'Footloose' Rocks the House

Schools and Libraries

April 23, 2013


Undeterred by setbacks caused by Superstorm Sandy, the Long Beach High School theater department was proud to present a musical production of “Footloose” on April 18-20. Although the storm delayed the opening of the show from February to April, it did not dampen the spirits of the young actors who showed amazing energy and jubilance despite the hardships many had faced in recent months. This tale of some courageous teens who revitalize the spirit of their town by rebelling against an oppressive ban against dancing provided an uplifting evening of entertainment for a community struggling to return to normalcy in the aftermath of Sandy.

As the show opens, Ren McCormack (played by Joseph Keiserman) and his mother Ethel (Kelly Vargas) are bidding farewell to their native Chicago. After Ren’s father walks out on them, they are forced to live with relatives in the town of Beaumont — a place no one in Chicago has ever heard of.

Thinking at first that he might find solace in small-town life, Ren finds himself at odds with the repressive atmosphere of the town, and especially at odds with the local minister, Reverend Moore (Russell Goetz). The good reverend, who wields considerable influence over his flock, had convinced the town to impose a ban on dancing after his own son and three other Beaumont teens were tragically killed in a car accident five years ago on their way home from a dance.

Complicating life even further for Ren is a budding relationship with Reverend Moore’s headstrong and rebellious daughter Ariel (Alexandra Brodsky). Not only does Ren’s friendship with Ariel further set the reverend against him, but it also pits him against Ariel’s rough-and-tumble boyfriend Chuck Cranston (Christian Musto), who vows to take him down.

It seems that the only friends he has made in Beaumont are Willard Hewitt (Max Tunney) and Mrs. Moore (Annie Gloeggler), who does her best to convince her husband that Ren is not the troublemaker that Reverend Moore makes him out to be.

As Ren tries to adjust to his new life in Beaumont, he becomes increasingly frustrated with the oppressive atmosphere of the town and takes Ariel, Willard and their friends to a dance hall outside of town, where they all cut loose. Inspired by the enthusiasm he has reawakened in his new friends, Ren tries to petition the town council to lift the ban on dancing, but his petition is denied.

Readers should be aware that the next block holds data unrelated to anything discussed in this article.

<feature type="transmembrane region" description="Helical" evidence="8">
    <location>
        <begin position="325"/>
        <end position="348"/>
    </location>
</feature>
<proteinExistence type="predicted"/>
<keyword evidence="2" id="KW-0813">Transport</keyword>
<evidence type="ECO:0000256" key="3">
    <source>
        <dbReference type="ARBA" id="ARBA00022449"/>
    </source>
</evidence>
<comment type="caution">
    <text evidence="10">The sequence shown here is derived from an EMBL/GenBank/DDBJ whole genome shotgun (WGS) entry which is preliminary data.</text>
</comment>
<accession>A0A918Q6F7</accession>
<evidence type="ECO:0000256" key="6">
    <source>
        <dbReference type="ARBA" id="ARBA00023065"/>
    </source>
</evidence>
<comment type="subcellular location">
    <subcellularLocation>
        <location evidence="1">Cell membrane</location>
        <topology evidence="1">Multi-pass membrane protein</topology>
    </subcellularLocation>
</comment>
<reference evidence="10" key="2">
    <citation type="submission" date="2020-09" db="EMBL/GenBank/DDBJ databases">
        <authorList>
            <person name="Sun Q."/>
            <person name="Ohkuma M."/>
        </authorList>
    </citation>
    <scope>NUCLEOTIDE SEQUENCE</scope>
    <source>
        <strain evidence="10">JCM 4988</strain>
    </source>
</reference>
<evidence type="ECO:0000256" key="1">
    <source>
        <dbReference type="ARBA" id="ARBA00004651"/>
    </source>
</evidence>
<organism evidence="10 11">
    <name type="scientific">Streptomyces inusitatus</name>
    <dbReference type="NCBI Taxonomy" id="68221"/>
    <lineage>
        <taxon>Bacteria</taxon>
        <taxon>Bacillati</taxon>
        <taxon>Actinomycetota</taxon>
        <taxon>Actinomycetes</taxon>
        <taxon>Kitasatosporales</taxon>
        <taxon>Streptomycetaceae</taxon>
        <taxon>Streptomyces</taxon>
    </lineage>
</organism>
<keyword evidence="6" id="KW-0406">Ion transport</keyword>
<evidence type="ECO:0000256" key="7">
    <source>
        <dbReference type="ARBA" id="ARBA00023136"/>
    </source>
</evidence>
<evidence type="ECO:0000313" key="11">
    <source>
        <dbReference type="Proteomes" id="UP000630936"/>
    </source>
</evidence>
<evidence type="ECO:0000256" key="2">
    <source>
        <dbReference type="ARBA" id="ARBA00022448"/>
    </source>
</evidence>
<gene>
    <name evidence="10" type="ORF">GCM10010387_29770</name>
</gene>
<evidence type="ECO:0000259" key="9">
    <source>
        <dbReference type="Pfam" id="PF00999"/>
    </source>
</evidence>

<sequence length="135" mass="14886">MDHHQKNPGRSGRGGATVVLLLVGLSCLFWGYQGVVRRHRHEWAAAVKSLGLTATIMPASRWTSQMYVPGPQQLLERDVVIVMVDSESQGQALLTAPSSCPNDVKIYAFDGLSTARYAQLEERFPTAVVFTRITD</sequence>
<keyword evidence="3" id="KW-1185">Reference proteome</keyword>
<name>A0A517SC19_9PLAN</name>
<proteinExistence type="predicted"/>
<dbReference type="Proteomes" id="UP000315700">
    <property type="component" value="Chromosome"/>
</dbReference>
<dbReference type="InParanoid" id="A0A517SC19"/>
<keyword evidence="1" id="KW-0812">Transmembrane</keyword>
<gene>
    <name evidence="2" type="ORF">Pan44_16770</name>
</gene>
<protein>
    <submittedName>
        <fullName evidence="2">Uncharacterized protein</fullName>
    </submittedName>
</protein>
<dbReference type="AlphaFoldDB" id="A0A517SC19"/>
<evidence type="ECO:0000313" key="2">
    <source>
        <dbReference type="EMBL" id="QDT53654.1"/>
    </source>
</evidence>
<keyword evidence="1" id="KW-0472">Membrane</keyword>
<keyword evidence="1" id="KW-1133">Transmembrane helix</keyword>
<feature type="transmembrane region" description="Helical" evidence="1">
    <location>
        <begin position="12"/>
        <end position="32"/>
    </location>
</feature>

After Ren later learns that the vote was rigged by Reverend Moore, he decides to pay the reverend a visit to try to convince him to open his heart and let go of the overshadowing pain that he has been harboring since his son’s death. After realizing how much misery he has been causing his town by holding so tightly to his own grief, the reverend finally announces that he thinks a dance might be a good idea — and “Everybody Cuts Footloose.”

Their final musical performance marked a bittersweet moment for seniors Russell and Joseph, who have been sharing the Long Beach High School stage in various roles since freshman year. This show proved to be the most dramatically challenging for both young men, as they channeled the angst and pain of loss through their characters. This was the second time that Alexandra and Christian were paired romantically on the stage, although the roles both young actors played this year were much more serious than their comedic turn in “A Funny Thing Happened on the Way to the Forum.” After delivering a standout performance in the fall production of “The Odd Couple,” Max Tunney once again showed his comedic talent in his portrayal of the goofy but loveable Willard. Katherine Murphy, Kayla McAvoy and Anna Falvey, who played Ariel’s friends Rusty, Urleen and Wendy Jo, respectively, showed equal skill in their well-delivered comedic lines and melodic vocals, including a standout performance of “Let’s Hear It for the Boy.” Kelly and Annie, as the two loving mothers, also blended beautifully in a duet titled “Learning to Be Silent.” The entire cast’s outstanding vocals and energetic dancing combined with rocking orchestral accompaniment brought audiences to their feet for curtain calls each night.

The show was directed by Christie Holub, in her first Long Beach musical, with Russell Goetz taking on the role of student director. Marino Bragino III led the smoking hot pit orchestra and Michael Capobianco brought the vocals to perfection as musical director. Marcus Quiroga once again dazzled with his creative and energetic choreography, and stage manager Taylor Barje and her crew deftly handled all the scene changes. Eric Krywe was the technical director and Kenneth Horgan was in charge of scenic design.